The next step is heating honey and, in a large frying pan, coating the fried dough with the honey.

Pile the honeyed balls onto plates (struffoli are often arranged to resemble wreaths to Christmas trees) and sprinkle liberally with colored nonpareils.

Wrap them in cellophane and, voila, you're done!

My very patient BIL, at the stove, below.

Family portrait, with honey balls! (We finally figured out the timer on the camera, thanks to Josh.)

Below is Lucy's recipe -- love the HA HA at the end!

Apparently the recipe changes each year (so much for tradition!), and this is the one we used this year.

Method (courtesy of Bob, my BIL)

Combine the dry ingredients and then place on your work surface.  Make a well in the center.

Combine wet ingredients in a bowl. Pour wet ingredients into the well slowly while mixing the dough.

Once thoroughly mixed, knead the dough about five minutes. Add a bit of water if too dry.  The dough should be elastic.

Let the dough sit at room covered with plastic wrap for an hour.

Once ready for rolling, cut a two inch section and roll into a thin snake, approximately 1/2 in. Cut into 1/2 inch pieces with knife.

Fry in hot oil 350 degrees until golden. Dry on paper and cool.

Once cool, slightly heat honey in big pot and then add the fried dough. Cover dough thoroughly in honey. Spoon honey balls onto small piles on plates and top with nonpareils (not jimmies!!!). Now have honey balls!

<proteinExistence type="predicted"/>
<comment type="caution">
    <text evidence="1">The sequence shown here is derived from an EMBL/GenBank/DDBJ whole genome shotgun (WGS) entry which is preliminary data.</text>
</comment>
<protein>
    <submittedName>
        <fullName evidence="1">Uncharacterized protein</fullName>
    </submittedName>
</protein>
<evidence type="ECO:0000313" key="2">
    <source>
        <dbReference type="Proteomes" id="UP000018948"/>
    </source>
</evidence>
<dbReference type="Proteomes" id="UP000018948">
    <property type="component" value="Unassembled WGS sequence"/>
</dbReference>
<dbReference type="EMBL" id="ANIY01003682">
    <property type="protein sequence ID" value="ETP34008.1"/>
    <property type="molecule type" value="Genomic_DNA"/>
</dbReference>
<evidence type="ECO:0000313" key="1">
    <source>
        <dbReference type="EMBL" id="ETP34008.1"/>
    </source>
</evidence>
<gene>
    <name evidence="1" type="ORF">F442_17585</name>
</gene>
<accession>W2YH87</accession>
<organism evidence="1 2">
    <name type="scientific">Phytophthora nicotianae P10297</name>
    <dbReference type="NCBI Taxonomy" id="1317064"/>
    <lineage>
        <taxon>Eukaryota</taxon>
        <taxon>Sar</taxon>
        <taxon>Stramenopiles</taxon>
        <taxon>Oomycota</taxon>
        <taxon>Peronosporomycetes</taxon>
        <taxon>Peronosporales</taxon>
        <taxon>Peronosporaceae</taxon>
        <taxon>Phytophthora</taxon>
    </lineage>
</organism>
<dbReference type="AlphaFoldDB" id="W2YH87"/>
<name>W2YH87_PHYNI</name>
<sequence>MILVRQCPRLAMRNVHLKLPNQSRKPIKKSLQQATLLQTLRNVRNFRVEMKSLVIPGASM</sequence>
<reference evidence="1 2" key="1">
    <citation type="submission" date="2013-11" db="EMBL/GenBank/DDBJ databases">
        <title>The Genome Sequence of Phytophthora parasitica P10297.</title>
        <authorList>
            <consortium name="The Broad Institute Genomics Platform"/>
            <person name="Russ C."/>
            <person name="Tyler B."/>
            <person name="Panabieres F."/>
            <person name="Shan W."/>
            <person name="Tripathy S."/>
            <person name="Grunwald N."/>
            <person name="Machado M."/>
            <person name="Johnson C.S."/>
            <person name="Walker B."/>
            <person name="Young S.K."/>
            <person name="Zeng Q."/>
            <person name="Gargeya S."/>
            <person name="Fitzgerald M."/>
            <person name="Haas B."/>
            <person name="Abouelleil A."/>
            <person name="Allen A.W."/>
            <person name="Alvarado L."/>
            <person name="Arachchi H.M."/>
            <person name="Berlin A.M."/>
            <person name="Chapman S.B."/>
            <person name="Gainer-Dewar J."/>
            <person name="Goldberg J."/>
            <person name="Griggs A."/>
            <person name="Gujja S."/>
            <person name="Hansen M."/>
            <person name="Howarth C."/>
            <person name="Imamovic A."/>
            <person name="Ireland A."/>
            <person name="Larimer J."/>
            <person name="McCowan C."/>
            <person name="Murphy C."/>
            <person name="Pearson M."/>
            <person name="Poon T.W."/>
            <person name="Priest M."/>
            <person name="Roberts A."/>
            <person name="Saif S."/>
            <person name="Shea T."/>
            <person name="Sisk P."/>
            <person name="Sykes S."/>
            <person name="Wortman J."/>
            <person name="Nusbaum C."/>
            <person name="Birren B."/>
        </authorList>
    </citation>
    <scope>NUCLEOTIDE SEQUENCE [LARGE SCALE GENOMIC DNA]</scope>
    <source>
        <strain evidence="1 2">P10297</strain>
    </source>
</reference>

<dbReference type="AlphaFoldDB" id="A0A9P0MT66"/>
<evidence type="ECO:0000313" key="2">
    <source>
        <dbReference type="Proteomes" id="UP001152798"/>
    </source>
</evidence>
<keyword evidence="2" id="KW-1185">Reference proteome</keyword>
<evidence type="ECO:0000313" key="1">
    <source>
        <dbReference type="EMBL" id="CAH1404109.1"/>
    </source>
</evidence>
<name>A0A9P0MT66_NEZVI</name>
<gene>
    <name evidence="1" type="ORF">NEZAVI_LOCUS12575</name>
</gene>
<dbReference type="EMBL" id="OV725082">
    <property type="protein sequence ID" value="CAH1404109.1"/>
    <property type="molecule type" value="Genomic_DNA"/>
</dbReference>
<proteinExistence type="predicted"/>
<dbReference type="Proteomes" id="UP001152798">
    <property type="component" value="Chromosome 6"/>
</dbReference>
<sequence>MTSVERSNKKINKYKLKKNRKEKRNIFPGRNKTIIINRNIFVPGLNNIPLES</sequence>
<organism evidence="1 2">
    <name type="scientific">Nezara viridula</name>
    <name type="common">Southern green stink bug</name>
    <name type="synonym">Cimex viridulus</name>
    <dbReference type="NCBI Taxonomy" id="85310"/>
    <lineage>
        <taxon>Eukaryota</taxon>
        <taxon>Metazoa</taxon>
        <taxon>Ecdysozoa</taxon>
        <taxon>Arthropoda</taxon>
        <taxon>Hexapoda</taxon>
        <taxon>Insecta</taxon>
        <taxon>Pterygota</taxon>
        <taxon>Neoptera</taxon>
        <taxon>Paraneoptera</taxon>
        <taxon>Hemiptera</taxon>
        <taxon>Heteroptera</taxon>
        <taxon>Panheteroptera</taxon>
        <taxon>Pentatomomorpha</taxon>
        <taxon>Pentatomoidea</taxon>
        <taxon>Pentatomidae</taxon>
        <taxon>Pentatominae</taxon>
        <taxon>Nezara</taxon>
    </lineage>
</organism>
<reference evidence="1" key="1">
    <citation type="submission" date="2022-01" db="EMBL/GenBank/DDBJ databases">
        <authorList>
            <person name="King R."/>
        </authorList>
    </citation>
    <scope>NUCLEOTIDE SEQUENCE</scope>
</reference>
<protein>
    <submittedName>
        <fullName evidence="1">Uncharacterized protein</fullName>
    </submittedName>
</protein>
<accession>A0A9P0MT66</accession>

Saturday, December 21, 2013

Frosty Fruit Bars

A long time ago, a medical librarian at a hospital where I worked gave me this recipe, whispering that these were the very best Christmas cookies in the world.  Not being a fan of candied fruit, I avoided the recipe for years but finally took the plunge last night.  And while Frosty Fruit Bars are not my favorite cookie, they are pretty good and just gorgeous to look at.

The first order of business is to get some high quality candied fruit, some raisins and chopped walnuts.

Next, mix up the batter, adding in an egg and the zest of one orange.

The batter will appear curdled (below), but carry on; it will smooth out in the end, once the flour is added.

Add in the fruit and nuts and let the fun begin.  Divide the dough in half and roll out each into a 7 by 12 inch rectangle.  This is most easily accomplished by refrigerating the dough first.

Cut into strips and place on a baking sheet.

Bake for about ten minutes and let cool slightly, right on the baking sheet.

Next,  frost with an icing made by combining confectioner's sugar with a small amount of milk.  No need to sift the sugar; it will dissolve if you continue to stir.  Decorate with candied fruit immediately after frosting, to ensure the fruit will adhere properly.

You can simply cut these into strips, and you'll get something like this.

But if you take a sharp knife to the edges and trim, you can have truly handsome bars, like this. A bit of abstract art in the kitchen. (The trimmings are for the baker, and any "helpers" who might wander by.)

Recipe, below.  I followed it exactly, but used all butter for the shortening and orange instead of pineapple juice.  I also just dumped the fruit into the mixing bowl and let it rip, i.e., I did not use my hands to mix it in.

Thursday, December 19, 2013

Walnut Christmas Balls